The first book in the Harper Hall trilogy by Anne McCaffery, Dragonsong remains one of my favorite fantasy books to reread when I get a chance.
It tells the story of a young girl named Menolly, who wants nothing more than to be a Harper. There’s a problem with this plan though: only boys can be Harpers and Half-Circle Sea Hold is horribly old fashioned.
Stuck doing nothing but teaching the littlest the history of Pern, Menolly is banned from ever playing anything of her own creation because, in the eyes of her father and head of the hold, only a Harper can do that, and she is not one of them.
After a fishing accident leaves her unable to use her left hand to play any instrument, Menolly leaves the hold on morning and finds herself stranded outside when the deadly threat of her world comes upon her: Thread. With the choice of either finding shelter or burning when the Thread touches her, Menolly happens upon a cave on the seacoast where she finds the eggs of a rare species–Fire Lizards–beginning to hatch. In an attempt to save them from the deadly Thread, she feeds them all, and finds herself with nine new friends who could do with some more to eat.
Here starts the tale of Menolly living outside of the hold and on her own for the first time in her life. Living with the Lizards isn’t easy though, and when Menolly finds herself outside of the safety of her cave during another Thread-fall, she nearly runs her feet to the bone before she is rescued by those who protect Pern from Thread as best they can: the Dragon Riders.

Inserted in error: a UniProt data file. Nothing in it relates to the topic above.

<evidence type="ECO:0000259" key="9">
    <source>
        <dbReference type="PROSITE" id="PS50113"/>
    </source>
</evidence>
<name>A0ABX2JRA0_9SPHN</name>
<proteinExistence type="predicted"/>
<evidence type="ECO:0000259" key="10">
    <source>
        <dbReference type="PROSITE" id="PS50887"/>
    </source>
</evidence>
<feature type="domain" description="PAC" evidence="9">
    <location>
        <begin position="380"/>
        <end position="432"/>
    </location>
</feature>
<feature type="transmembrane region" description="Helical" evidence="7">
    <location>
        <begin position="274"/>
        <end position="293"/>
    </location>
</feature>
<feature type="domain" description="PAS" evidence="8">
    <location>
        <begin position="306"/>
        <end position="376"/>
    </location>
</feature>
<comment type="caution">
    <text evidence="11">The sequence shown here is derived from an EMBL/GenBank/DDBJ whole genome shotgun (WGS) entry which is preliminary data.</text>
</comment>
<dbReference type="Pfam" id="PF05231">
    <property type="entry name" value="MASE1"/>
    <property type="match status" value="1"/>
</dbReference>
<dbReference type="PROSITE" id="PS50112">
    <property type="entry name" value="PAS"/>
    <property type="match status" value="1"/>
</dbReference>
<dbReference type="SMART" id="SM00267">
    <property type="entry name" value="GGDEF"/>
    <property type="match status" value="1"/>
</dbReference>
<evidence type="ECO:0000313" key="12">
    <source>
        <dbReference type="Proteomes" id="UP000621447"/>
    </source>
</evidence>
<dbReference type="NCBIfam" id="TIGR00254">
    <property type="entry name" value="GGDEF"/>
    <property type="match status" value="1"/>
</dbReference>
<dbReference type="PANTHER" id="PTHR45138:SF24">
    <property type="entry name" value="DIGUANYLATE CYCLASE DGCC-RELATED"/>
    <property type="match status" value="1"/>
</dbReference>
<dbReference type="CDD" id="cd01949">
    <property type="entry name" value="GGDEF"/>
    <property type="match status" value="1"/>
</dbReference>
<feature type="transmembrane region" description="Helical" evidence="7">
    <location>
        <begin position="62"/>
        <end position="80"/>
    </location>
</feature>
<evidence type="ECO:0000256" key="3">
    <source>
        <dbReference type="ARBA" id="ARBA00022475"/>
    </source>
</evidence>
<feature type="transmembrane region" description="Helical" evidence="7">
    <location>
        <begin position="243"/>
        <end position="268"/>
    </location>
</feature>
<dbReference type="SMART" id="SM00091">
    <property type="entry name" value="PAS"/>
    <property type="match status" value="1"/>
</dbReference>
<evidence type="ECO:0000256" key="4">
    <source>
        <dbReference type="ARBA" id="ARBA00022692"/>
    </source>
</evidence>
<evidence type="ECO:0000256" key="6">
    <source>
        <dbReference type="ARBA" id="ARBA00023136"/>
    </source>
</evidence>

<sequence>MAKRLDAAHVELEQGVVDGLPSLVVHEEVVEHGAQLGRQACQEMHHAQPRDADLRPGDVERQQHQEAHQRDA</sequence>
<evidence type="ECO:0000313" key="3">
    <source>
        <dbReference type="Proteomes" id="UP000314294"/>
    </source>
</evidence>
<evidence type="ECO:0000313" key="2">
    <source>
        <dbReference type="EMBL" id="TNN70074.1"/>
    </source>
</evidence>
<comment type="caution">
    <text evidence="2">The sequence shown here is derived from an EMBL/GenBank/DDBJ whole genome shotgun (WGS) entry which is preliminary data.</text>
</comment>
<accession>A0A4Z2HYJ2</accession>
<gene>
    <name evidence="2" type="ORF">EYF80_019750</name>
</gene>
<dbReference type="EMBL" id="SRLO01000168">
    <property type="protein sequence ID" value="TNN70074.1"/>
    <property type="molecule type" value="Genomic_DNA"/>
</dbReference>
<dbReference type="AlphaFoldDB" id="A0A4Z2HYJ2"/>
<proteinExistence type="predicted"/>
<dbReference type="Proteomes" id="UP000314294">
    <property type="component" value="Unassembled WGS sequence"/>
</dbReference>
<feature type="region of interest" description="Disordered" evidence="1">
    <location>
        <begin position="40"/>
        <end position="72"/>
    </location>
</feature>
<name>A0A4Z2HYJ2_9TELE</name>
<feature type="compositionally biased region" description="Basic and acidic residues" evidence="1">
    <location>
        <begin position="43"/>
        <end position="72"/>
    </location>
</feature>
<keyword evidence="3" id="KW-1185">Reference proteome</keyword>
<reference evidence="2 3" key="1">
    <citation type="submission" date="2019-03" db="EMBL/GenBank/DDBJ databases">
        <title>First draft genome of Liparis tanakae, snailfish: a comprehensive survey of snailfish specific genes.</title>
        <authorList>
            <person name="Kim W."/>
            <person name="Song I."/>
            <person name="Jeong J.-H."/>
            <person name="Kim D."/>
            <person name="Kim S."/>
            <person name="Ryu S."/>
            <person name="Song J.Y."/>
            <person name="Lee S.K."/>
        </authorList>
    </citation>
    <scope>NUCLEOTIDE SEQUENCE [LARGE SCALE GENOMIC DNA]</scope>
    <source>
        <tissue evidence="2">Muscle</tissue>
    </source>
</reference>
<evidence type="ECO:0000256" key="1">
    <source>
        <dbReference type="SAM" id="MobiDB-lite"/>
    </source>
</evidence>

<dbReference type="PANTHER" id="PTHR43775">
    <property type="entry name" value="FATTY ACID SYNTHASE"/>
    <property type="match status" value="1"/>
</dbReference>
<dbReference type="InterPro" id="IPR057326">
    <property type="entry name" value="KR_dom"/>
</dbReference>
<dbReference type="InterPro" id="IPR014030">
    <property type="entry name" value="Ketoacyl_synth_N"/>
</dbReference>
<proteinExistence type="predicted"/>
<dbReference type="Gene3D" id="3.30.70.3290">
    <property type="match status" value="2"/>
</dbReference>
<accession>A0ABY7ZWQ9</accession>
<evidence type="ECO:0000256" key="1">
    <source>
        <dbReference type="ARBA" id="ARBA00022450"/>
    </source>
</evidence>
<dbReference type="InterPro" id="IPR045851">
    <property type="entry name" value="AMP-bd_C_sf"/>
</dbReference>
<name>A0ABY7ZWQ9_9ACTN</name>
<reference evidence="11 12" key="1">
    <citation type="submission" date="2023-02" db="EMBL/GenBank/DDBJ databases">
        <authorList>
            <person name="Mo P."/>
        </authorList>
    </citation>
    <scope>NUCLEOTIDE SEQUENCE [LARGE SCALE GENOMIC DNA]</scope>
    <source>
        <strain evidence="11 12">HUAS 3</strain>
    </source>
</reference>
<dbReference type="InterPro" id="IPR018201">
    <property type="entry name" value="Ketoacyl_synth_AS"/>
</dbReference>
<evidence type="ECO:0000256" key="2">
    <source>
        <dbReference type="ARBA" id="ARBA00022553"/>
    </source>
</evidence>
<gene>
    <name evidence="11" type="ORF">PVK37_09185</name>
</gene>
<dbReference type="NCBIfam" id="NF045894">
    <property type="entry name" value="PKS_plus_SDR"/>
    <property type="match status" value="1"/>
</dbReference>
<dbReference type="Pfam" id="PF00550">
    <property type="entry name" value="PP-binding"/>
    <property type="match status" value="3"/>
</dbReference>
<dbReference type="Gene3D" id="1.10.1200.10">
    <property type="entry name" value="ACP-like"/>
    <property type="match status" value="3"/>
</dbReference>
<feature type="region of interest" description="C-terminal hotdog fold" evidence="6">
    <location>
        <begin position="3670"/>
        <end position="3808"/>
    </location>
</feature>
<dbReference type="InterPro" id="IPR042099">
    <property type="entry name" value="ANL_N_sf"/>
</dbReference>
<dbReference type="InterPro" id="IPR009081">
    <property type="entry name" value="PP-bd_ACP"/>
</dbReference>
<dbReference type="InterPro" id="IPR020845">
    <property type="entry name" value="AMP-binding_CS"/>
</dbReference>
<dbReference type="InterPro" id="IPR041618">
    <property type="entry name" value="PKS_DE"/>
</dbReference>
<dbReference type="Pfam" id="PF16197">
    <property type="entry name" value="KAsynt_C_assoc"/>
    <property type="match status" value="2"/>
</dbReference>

Healed by the Dragon Riders, Menolly discovers that another guest of the Riders is none other than Masterharper Robinton himself, the head of the Harper’s guild. At his request, Menolly joins the Harpers, all nine Fire Lizards in tow, as they journey off to the Guild hall to begin her education.
While the story of “the youngest girl who doesn’t fit in” might seem old to fans of fantasy now, McCaffery was actually one of the first to do it. Her world of Pern bound together the idea of fantasy dragons and space travel, though the sci-fi aspects of Pern aren’t seen in this novel.
I will likely be tarred and feathered for dare saying it, but some of the motivations of the characters left a bit to be desired, such as just why the Hold was so against Menolly singing her own songs or becoming a Harper. While it is explained by “no dishonor to the Hold”, that explanation leaves me wondering just how a good singer/Harper could be a dishonor.
The book is quite short as well, so it’s a nice read if you’re after something quick in between meetings or classes–or that is easy to hold up with one hand while you have a broken elbow!
If you haven’t read it, I suggest it. If you have, well, then you already know that it is worth the reread. I give it five out of five starts.
…and I’m off to go get more pain pills.